Icy roads probably aren’t something we think about much. Yet for many of us driving on ice is a regular occurrence during the coldest months of the year. If you have to scrape the ice off your car in the morning, or even perhaps when you leave work in the late afternoon, there may be ice on the road. We explain how to figure out whether the road is likely to be icy and how to drive if it is.
How to spot icy roads
Look around you. Are the verges frosted? If there are puddles, are these frozen? If so, the road surface is likely to be icy too. This is particularly true in the countryside where there isn’t much traffic to melt any ice. The government’s Driver & Vehicle Standards Agency (DVSA) advises: “If it’s very cold, treat all wet-looking surfaces as though they’re frozen because they probably are. If the road looks wet but there’s no sound from the tyres, expect ice.” Richard Gladman from the Institute of Advanced Motorists (IAM) warns: “Even when frost thaws, ice will stay around areas that are often shaded or near bridges that are exposed to wind chill. Consider how you drive through these micro-climates and be prepared to slow down if you need to. “
Don’t believe your car
The majority of modern cars have thermometers on them that tell us the outside temperature. These are accurate – up to a point. For a start, their reading isn’t instant. If your car has been parked under cover or in a garage, when you hit the road, the reading is likely to be a couple of degrees higher than it actually is. Even if the car has been parked outside, the thermometer’s reading depends on where its sensor is located in the car. Few are situated at road level so they don’t give an accurate reading of road temperature.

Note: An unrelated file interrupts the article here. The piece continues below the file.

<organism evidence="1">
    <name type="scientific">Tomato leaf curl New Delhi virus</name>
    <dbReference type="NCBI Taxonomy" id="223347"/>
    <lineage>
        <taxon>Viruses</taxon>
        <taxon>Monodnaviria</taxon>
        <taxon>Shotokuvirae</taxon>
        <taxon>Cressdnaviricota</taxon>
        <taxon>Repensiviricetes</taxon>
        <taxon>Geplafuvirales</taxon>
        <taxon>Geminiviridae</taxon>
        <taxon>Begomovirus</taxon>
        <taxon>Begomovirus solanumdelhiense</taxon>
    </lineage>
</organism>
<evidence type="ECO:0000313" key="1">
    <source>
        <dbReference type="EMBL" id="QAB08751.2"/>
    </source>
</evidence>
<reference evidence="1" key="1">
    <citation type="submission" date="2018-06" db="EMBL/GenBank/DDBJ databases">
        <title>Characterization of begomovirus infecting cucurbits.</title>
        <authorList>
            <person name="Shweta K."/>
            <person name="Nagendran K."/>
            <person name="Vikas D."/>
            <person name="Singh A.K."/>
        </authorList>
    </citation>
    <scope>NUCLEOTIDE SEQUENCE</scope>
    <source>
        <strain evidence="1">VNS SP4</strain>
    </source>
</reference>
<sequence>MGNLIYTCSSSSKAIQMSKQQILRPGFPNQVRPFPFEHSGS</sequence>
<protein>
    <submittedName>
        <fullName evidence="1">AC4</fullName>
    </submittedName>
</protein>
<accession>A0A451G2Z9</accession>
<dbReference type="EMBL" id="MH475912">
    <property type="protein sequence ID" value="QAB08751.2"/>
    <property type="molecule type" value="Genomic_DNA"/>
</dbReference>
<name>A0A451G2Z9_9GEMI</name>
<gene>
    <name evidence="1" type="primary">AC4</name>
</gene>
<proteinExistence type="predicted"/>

Why your tyres won’t work as well
To understand how to drive in icy weather, it’s worth understanding how you’re connected to the road. The tyres fitted as standard to the vast majority of cars are designed to operate in our normal weather conditions. For Brits, the Met Office says the average temperature across the year ‑ using the Midlands as an example ‑ is 13.8 degrees C. At below 7 degrees C, the rubber mix or compound in regular tyres starts to harden. As this happens, the tyres’ grip reduces. This limits their ability to hold the road in slippery conditions and causes stopping distances to increase.
How to drive on icy roads
Taking into account the reduced grip offered by tyres, it makes sense to cut your speed on icy roads. After all, the faster you go, the longer it will take you to stop. The DVSA says: “Treat every control – brakes, accelerator, steering, clutch and gears – very delicately.” Richard Gladman from the IAM adds: “If your car loses grip you should take your foot off the accelerator and point the front wheels in the direction you want them to go. All steering and braking inputs must be as gentle as possible in icy conditions. Front-wheel drive vehicles are generally better in icy conditions. But if your car is a rear-wheel drive, always take it extra slow and steady when changing direction.”
Other things to think about
Black ice is where water freezes on the road’s surface but you can’t see it. Read our blog about how to deal with black ice. It’s also important that you prepare yourself and your car for driving in cold weather. Your garage can advise on the latter. Before freezing weather really bites, check that there’s enough additive in your washer bottle and the cooling system. And when you leave the house, make sure you’ve got a winter coat. You might think there’s little point as your office is warm and the car has a heater. But if you’re unexpectedly stranded, having warm clothing could make a huge difference to how comfortable you are. Read our winter tips here.